Nnadozie: Of course, that’s a major problem for countries like Nigeria although different countries have different problems. For Nigeria, one of the major one is related to the oil industry. That is really where the source of it is. Number one is that Nigerians do not know how much oil is shipped out every day or every time the thing goes out. We are fully aware that the Customs in Nigeria does not even have access to know how much oil is shipped out so they can act quickly to put some kind of customs duty on it. That’s a major part, not knowing how much crude oil is being shipped out. The second part is the oil theft as well. I understand that this is an illegal activity and you don’t expect those who steal crude oil to come and pay taxes on it and therefore provide revenue for the government. Lack of transparency in the oil industry as a whole makes it very difficult. Sometimes, companies can import equipment at high prices than they are supposed to be in the international market. That means that they can write ii off or simply use that to manipulate profit and not pay higher taxes on that.
Realnews: Is UNECA doing anything to help African countries to development enough manpower to check this illicit transfer and in the case of Nigeria to have the capacity to determine how much oil is produced and shipped outside?
Nnadozie: Yes, ECA is doing something already and it intends to do even more in the future. One of the things we want to do is to first of all understand. It is a complex issue, to understand it better. So, we have established a high level panel on illicit financial flows. And this is headed by the former president of South Africa and a number of other dignitaries who are panel members. We have commissioned studies on about nine countries in the continent to get real understanding on the nature, the magnitude and the development consequences of these illicit financial flows. And from these studies and consultations, we will be able to find out specifically what challenges are facing countries and come out with ways of explicitly dealing with them. You know, because of the complex nature of this matter, it may not be useful for African countries to start to talk about solutions first without understanding the problem. So we want to know which problem we are trying to solve and how best to do that. But we know that capacity is a problem everywhere and what we are doing now is to provide technical assistance to countries once we realize that the beginning of issues especially once it concerns minerals is contract negotiation; being able to negotiate with multinationals fair contracts so that they can get as much revenue as possible. There are countries that have practically given away their natural resources for free and getting little sums of money. But Botswana has been able to establish very good contracts using expertise. And so, we are going to be able to provide that kind of expertise. Once we have finished the studies and consultations, we should be in a position to intensify our support to African countries.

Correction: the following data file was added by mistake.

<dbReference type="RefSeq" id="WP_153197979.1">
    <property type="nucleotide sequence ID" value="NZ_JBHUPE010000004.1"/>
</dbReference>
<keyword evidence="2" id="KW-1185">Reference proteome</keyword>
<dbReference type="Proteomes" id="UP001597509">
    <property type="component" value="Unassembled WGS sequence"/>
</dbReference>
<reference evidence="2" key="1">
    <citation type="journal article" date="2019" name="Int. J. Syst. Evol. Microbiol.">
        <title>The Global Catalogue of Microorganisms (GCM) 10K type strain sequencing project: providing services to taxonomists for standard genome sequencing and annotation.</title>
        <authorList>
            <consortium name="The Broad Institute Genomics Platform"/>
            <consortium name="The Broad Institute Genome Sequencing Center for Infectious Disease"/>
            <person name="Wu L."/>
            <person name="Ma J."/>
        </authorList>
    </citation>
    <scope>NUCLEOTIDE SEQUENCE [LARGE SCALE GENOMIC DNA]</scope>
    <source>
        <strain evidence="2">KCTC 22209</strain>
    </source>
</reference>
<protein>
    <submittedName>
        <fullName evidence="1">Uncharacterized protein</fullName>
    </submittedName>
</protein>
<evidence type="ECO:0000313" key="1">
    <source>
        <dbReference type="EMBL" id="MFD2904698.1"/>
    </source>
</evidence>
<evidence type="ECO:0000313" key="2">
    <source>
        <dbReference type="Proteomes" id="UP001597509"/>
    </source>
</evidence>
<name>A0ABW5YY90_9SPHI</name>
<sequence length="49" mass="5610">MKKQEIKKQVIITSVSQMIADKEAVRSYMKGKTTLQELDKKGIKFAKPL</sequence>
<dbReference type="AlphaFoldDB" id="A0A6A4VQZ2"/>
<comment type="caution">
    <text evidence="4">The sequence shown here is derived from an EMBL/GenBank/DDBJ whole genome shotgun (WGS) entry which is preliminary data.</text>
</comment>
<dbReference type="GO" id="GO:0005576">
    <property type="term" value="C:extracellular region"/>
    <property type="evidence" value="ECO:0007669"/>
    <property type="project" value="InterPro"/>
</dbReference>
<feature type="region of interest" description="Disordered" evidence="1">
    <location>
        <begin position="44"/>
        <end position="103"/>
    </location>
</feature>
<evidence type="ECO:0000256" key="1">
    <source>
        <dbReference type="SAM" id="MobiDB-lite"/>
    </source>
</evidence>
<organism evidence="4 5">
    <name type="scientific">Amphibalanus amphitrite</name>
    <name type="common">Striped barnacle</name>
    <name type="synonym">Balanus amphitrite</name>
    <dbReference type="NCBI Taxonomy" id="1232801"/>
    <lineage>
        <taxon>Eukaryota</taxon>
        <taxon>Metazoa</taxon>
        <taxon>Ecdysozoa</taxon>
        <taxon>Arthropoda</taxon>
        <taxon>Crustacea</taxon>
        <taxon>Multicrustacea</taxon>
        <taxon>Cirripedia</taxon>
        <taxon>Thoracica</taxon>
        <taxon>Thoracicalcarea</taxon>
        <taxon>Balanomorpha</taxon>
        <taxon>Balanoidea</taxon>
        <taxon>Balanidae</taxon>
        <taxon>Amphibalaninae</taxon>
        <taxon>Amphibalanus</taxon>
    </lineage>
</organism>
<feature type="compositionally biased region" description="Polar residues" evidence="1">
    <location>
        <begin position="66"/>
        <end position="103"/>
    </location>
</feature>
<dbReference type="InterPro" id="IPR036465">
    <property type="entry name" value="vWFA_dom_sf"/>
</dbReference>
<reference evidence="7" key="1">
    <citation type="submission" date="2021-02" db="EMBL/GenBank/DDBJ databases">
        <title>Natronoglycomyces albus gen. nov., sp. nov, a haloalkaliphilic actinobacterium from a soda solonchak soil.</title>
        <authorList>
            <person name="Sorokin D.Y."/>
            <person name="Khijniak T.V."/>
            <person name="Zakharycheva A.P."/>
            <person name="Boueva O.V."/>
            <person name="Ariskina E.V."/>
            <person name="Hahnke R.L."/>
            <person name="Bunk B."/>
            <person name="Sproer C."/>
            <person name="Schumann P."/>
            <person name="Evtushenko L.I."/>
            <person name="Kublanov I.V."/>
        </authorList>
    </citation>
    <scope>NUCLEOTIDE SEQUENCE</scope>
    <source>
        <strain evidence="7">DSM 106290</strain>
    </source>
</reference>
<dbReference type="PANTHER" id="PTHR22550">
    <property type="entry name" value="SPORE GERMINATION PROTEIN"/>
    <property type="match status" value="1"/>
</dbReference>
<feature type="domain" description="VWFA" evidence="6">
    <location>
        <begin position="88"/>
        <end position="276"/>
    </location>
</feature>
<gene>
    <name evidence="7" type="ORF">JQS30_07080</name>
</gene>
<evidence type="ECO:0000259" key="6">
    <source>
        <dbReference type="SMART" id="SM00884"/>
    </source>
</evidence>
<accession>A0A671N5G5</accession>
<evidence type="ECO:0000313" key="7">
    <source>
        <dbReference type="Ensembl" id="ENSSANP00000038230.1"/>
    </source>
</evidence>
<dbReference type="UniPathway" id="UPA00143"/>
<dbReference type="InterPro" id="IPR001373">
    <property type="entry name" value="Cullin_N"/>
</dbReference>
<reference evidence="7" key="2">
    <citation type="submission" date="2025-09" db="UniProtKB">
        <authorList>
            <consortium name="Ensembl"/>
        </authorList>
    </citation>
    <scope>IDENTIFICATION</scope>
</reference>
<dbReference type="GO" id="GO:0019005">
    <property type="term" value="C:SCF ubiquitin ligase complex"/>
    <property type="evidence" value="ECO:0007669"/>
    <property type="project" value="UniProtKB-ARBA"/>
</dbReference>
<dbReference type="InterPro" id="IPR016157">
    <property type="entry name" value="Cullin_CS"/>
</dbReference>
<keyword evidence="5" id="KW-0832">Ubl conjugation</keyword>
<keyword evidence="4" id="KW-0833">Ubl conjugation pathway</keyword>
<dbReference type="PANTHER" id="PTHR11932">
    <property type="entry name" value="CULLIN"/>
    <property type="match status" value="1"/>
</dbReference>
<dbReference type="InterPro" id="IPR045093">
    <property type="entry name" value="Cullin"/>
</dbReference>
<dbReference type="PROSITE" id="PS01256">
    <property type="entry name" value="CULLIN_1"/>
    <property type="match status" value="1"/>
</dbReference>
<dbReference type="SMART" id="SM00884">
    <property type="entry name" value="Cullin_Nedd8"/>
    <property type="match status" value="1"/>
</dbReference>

Realnews: Which are these countries?
Nnadozie: We have Nigeria, Tunisia, Algeria, Zambia, Liberia, Kenya and South Africa. We have completed the work in Kenya, Liberia and Algeria. And this past week we were in Nigeria. Sometime in June the experts were in Zambia.
Realnews: What is the outcome of the studies you have completed?
Nnadozie: I don’t want to preempt what the thing will be. What I can tell you is that interesting things are coming up and different countries face different problems. For instance, in Nigeria, we are finding out that the oil industry is the major source of the problem. In Liberia and Kenya, it is a different matter altogether. Eventually, our report will come out and you will see the differences we are seeing.
Realnews: Speaking of the oil industry in Nigeria, Are you aware of the Petroleum Industry Bill, PIB, which the government has been trying to pass and the opposition against it by the international oil companies, IOC ?
Nnadozie: Well, it will not be surprising that the oil companies will mount opposition to anything that will bring more transparency into their activities. I am aware of the PIB. But I cannot comment on it now until we have time to look at it very carefully so as not to preempt what it is going to do. But it is very important that a good legislation be passed so that this would once and for all deal with the issue at hand. What I have also to say is that it is one thing to pass a law. But it is a different thing altogether to implement that law and make sure it is followed to the letter. We have to make sure that we put mechanisms in place and institutions to make sure that these laws are implemented. Because we do find out that in some countries they do have the laws but they are not being implemented because sometimes people are compromised and sometimes people are not benefitting from the existing status quo and therefore they are not going to do something about it.
— Sep. 2, 2013 @ 01:00 GMT